Recent developments in new materialist (NM) politics have surfaced the problem of what social justice might look like in the wake of the post-human. NM has produced its own situated knowledges, which have re-theorised the ‘social’. To an extent, these situated spaces have developed in isolation from established spaces of social justice scholarship. In NM, the ‘social’ is recuperated in a flat ontology, as a mere synonym for the ‘ecological’ (Bryant 2014, p. 192). In this context, one might be tempted to simply conclude that social justice be jettisoned as a normative concept in NM politics altogether. However, NM’s political roots in feminist praxis suggest otherwise. Therefore, this re-theorisation of the ‘social’ requires a re-theorisation of ‘social justice’ and its various dimensions – distributive, recognitive and participatory (Fraser 2005). NM claims that a ‘quasi-vitalist’ (e.g. Bennett 2010), ‘post-humanist’ (e.g. Braidotti 2013, Bryant 2014) or ‘alien phenomenological’ (Bogost 2012) sensibility provides a more productive intellectual framework for thinking through the seemingly intractable problems of our times, from climate change to techno-capitalism. This sensibility prompts reconsideration of who and what can be considered legitimate subjects, and indeed agents, of social (in)justice (Haraway 1988). With this in mind, we re-consider Fraser’s conceptualisation of social justice in the wake of NM. Specifically, a theory of distributed agency aims to call our attention to complex material entanglements of flesh, machine, culture and nature in order that we have better roadmaps for political intervention. But intervention to what end? NM scholarship has been critiqued as a process of ‘bolting on’ complexity theory to a tacit humanist politics (Cudworth and Hobdin 2014). This paper will clarify and critically interrogate the relationship between the analytical utility and normative commitments of NM in the context of social justice and show it to be largely under-theorised. Keywords: social justice; normativity; distributive justice, recognition, agency, politics References Bennett, J. 2010. Vibrant Matter: A Political Ecology of Things. Durham: Duke University Press Bogost, I. 2012. Alien Phenomenology, or What it’s Like to be a Thing. Minneapolis: University of Minnesota Press Braidotti, R. 2013. The Posthuman. Cambridge: Polity Press. Bryant, L. 2015. Onto-Cartography: An Ontology of Machines and Media. Edinburgh: University of Edinburgh Press Cudworth, E. & Hobden, S., 2014. Liberation for Straw Dogs? Old Materialism, New Materialism, and the Challenge of an Emancipatory Posthumanism. Globalizations, 12(1), pp.134-148. Fraser, N. 2005. Reframing Justice in a Globalizing World. New Left Review, 36, pp. 69-88. Haraway, D., 1988. Situated Knowledges: The Science Question in Feminism and the Privilege of Partial Perspective. Feminist Studies, 14(3), pp.575–599.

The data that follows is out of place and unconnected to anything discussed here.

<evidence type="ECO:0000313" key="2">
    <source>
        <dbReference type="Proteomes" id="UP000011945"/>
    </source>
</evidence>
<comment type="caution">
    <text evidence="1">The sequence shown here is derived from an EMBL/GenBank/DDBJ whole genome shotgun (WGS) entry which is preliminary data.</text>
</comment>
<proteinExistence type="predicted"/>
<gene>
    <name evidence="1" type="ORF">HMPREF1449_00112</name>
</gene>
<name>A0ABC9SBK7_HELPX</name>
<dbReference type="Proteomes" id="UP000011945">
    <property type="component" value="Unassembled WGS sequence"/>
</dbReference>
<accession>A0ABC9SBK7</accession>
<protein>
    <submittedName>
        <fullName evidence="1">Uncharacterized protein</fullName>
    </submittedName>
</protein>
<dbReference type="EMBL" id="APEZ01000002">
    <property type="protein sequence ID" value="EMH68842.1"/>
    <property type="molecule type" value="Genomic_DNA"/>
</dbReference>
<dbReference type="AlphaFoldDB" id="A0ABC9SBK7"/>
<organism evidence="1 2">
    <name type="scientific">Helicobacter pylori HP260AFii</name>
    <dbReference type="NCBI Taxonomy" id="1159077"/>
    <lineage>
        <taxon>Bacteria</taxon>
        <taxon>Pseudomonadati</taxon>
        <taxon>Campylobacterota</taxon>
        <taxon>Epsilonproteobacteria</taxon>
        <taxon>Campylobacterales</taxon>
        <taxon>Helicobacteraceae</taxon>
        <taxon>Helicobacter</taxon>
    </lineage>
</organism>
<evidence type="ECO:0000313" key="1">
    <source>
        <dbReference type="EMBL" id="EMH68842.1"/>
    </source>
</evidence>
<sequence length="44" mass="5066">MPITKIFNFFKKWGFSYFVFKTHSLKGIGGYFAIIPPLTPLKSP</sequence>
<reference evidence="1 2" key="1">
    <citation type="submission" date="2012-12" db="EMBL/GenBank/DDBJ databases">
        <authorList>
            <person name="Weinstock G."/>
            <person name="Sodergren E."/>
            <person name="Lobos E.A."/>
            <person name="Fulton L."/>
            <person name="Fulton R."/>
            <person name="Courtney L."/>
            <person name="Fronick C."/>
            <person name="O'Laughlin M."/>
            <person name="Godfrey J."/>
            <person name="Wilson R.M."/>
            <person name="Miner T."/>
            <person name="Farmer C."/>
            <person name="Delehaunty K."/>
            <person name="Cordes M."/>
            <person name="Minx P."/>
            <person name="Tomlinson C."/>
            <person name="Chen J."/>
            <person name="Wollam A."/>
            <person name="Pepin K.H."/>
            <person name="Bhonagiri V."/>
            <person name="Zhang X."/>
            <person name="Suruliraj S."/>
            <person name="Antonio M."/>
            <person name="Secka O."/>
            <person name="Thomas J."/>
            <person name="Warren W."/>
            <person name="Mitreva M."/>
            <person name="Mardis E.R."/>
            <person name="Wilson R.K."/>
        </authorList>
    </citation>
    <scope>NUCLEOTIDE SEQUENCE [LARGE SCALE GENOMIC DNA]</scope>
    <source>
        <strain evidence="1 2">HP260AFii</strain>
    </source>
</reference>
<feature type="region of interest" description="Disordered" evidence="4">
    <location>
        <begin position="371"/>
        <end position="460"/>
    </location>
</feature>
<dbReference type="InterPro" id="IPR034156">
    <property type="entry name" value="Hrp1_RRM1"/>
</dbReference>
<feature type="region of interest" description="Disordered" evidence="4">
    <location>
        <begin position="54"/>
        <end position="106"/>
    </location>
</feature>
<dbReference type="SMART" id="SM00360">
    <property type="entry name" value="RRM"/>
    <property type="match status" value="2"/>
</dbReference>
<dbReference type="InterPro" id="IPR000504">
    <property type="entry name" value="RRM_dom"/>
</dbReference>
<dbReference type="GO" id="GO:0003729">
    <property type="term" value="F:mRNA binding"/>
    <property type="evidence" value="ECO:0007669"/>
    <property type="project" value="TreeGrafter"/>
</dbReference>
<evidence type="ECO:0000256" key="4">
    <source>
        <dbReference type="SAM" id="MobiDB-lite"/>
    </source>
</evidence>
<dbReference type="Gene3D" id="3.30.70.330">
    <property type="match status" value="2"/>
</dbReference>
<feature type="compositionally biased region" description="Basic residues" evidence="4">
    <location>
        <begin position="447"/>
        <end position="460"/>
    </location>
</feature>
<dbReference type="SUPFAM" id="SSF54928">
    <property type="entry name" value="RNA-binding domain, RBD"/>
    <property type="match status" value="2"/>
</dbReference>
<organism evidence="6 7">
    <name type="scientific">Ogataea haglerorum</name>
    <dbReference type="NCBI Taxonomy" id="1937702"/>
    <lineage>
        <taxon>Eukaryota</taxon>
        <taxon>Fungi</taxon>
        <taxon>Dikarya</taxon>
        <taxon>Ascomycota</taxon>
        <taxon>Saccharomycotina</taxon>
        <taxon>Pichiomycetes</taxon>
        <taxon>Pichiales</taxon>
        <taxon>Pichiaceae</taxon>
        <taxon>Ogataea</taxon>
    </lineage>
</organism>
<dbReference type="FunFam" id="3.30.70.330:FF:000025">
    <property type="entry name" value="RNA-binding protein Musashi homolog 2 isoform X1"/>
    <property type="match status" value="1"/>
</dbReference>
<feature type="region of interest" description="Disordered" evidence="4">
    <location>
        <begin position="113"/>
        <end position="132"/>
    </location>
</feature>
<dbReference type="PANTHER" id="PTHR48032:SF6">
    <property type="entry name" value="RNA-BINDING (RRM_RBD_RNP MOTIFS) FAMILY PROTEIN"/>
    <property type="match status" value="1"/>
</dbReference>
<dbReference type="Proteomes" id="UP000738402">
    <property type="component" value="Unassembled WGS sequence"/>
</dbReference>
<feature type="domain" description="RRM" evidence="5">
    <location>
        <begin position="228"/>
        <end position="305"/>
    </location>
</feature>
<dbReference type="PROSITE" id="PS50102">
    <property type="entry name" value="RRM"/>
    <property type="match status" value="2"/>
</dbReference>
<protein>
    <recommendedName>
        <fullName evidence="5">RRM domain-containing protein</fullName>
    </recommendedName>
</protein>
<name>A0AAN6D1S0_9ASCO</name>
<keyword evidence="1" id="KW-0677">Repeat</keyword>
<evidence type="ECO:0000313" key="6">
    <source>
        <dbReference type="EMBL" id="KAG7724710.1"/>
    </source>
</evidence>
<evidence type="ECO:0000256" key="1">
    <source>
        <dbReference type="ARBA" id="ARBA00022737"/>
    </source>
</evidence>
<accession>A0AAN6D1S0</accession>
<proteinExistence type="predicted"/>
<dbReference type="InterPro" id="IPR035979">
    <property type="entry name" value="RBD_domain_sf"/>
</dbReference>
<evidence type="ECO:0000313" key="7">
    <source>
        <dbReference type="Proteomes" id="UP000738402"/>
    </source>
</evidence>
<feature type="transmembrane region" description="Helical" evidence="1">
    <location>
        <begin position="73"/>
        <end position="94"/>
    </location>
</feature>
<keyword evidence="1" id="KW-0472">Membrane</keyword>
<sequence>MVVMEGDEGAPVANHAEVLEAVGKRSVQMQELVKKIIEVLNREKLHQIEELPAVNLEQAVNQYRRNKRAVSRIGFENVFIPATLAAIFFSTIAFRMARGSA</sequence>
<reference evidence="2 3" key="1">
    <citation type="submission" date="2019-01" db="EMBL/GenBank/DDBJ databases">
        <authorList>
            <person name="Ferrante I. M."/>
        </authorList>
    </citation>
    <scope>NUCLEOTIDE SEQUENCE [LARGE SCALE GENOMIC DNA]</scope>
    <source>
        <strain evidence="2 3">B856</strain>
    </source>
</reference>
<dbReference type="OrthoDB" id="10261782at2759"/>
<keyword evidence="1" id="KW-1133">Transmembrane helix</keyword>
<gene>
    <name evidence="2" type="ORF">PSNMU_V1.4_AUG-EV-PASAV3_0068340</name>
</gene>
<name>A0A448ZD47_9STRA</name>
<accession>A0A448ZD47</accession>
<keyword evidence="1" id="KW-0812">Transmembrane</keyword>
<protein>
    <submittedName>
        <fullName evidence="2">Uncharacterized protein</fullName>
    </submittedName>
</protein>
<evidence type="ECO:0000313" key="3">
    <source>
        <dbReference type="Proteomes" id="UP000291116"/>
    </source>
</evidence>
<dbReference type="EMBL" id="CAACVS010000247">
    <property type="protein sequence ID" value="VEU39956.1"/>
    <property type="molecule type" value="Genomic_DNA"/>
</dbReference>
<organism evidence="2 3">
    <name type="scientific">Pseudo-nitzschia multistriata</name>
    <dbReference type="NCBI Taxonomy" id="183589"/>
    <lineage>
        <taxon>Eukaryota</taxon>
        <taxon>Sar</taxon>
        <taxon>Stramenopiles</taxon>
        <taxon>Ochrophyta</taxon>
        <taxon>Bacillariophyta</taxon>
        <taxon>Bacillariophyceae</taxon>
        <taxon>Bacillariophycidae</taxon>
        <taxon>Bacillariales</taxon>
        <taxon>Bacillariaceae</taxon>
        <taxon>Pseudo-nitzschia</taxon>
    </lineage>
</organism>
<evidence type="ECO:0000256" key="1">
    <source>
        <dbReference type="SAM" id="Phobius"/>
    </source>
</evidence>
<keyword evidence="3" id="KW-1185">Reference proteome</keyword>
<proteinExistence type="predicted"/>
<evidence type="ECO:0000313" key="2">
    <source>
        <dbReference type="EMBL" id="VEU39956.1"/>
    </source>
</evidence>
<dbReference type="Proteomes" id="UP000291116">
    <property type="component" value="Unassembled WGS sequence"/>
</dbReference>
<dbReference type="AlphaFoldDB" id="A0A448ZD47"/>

|Publication status||Published - 22 Sep 2016|
|Event||New Materialism Conference 2016 - Polish Academy of Sciences, Warsaw, Poland|
Duration: 21 Sep 2016 → 23 Sep 2016
|Conference||New Materialism Conference 2016|
|Period||21/09/16 → 23/09/16|
- social justice
- new materialism